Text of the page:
Despite good intentions, many of us struggle on the path to reaching our retirement savings goals. We encounter small obstacles along the way that can prevent us from making decisions or taking action to improve our long-term financial health. Failing to do so can lead to a variety of struggles later in life once our careers have ended.
In Mexico, for the average worker that translates to receiving less than 40% of her current salary during retirement – a number that’s less than half of the recommended rate to meet daily expenses. Because of the current retirement savings system nationwide in Mexico, achieving a comfortable retirement hinges on individual workers taking initiative and making additional voluntary contributions beyond the automatic amount. However, even with recent government efforts to increase the ease and accessibility of contributing, only 0.3% of all active account holders do so in a given year. This has contributed to a troubling level of poverty (27%) among the Mexican elderly.
Approaching this problem from a behavioral perspective allows us to better understand the barriers influencing low retirement savings and identify new solutions to an old problem. With funding from MetLife Foundation, ideas42 worked in collaboration with CONSAR, Mexico’s commission for the national retirement savings system; the 11 retirement savings administrators, or Afores; and the Afore national association, Amafore, in an effort to design low-cost, scaleable solutions aimed at increasing voluntary contributions among Mexicans.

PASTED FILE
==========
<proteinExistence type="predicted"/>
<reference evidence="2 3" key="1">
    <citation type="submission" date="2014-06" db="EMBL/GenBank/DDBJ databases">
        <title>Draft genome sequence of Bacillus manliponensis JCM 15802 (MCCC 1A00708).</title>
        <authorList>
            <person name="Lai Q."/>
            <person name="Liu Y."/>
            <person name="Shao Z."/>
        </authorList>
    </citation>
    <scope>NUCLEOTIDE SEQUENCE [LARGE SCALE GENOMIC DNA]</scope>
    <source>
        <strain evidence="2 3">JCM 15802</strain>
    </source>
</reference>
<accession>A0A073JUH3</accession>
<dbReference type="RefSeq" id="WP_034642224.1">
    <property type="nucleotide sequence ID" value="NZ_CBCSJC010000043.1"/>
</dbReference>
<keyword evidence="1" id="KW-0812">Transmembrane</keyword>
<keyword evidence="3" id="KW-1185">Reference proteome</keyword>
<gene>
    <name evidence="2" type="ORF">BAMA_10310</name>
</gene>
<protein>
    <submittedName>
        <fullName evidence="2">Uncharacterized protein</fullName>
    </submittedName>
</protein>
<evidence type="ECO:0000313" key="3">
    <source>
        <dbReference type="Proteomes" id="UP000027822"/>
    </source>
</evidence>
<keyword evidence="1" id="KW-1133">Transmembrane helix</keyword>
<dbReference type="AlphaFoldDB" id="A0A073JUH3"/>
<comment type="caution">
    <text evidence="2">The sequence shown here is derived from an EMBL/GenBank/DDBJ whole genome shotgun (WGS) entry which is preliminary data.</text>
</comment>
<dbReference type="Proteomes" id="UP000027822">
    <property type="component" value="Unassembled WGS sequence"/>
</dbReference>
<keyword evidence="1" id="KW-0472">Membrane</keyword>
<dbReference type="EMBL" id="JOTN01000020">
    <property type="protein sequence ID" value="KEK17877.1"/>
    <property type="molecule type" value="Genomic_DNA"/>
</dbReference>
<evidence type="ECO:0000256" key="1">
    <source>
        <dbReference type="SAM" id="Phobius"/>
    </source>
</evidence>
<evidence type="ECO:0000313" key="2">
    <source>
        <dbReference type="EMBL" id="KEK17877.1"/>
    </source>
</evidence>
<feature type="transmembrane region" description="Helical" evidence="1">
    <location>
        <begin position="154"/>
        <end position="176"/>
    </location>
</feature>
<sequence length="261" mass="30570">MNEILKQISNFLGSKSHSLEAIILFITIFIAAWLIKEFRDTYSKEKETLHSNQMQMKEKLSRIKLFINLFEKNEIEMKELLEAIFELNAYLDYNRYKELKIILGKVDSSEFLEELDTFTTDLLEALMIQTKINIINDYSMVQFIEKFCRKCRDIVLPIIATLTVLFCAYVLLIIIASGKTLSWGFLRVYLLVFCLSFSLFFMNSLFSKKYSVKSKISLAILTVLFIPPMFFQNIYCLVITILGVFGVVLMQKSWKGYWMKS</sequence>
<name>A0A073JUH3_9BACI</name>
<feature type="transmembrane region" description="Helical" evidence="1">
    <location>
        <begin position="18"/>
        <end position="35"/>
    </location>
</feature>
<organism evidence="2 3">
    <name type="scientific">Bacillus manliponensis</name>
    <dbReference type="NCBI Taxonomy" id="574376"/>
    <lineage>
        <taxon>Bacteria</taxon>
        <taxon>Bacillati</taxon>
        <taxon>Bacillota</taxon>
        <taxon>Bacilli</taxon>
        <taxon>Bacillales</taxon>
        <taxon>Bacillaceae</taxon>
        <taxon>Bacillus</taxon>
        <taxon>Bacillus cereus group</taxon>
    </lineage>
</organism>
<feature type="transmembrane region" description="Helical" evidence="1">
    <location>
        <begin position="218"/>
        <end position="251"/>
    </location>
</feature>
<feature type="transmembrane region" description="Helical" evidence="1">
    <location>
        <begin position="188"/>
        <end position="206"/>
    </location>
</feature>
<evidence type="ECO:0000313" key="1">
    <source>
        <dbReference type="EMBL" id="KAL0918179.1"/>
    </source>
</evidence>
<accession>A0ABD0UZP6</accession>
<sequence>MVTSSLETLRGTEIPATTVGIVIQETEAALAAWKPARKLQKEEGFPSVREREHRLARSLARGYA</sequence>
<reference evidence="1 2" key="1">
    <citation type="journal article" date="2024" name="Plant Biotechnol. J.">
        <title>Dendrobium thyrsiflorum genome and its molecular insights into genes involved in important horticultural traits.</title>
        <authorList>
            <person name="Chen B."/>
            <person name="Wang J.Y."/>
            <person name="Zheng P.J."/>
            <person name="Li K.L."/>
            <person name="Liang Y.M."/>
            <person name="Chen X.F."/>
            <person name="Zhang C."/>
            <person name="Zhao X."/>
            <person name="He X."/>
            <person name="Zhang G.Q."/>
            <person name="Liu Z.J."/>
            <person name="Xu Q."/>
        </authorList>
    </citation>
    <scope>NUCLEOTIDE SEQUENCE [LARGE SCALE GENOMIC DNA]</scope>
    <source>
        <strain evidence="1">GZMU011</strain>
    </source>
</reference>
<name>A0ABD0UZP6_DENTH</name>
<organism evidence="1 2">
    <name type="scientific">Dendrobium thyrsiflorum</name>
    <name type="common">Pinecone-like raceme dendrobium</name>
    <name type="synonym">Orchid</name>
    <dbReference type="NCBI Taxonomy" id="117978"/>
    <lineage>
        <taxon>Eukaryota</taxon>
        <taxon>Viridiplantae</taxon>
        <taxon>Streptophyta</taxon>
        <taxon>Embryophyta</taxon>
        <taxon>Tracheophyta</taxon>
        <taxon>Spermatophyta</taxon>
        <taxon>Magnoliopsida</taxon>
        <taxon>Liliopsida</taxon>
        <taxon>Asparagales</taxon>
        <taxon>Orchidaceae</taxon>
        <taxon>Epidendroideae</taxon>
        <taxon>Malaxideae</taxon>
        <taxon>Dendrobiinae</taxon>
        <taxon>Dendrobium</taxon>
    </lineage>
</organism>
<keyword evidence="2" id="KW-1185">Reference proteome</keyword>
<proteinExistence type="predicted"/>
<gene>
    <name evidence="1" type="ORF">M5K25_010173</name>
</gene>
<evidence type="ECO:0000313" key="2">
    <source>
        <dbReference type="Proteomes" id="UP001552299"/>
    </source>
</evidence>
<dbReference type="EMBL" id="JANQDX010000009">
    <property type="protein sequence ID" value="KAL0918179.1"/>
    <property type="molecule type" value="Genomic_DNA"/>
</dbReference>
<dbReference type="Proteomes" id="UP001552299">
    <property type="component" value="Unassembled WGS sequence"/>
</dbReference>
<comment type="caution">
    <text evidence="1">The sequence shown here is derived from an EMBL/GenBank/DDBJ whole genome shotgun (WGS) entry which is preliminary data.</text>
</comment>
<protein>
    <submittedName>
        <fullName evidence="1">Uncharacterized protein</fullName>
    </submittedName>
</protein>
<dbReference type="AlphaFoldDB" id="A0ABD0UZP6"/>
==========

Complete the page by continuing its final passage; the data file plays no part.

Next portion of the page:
By applying a behavioral lens to the Mexican retirement landscape, we uncovered the complexity of the pathway individuals must embark on to successfully and adequately save for retirement. We began our work in this space through in-depth interviews with Mexican workers and retirement administrators, and analyses of savings habits that informed many interesting insights about retirement.
For example, we found that people may never start actively thinking about retirement unless prompted. In Mexico, this is compounded by the fact that often people don’t notice prompts or cues from the retirement savings system, or from those around them, to consider saving for their distant future. Even if people do direct some of their attention to retirement, they still might not begin to save at that particular moment for a far-off future that’s abstract, blurry, and unknown. Instead, they may “hide” from the problem and pretend it doesn’t exist, or become overconfident, believing that they’ll have time to save enough later.
We then collected these insights in a recently published, comprehensive report. Our report (available in English and Spanish in the side column) provides high-level behavioral design recommendations for policymakers and practitioners in the Mexican retirement savings industry to increase voluntary retirement savings. We are currently working to implement various interventions with key members of the retirement savings system to generate proven, scalable designs that could improve the long-term financial health of millions of people in Mexico and elsewhere in Latin America.
Interested in learning more about this work applying behavioral science to a crucial social problem? Reach out to us: email@example.com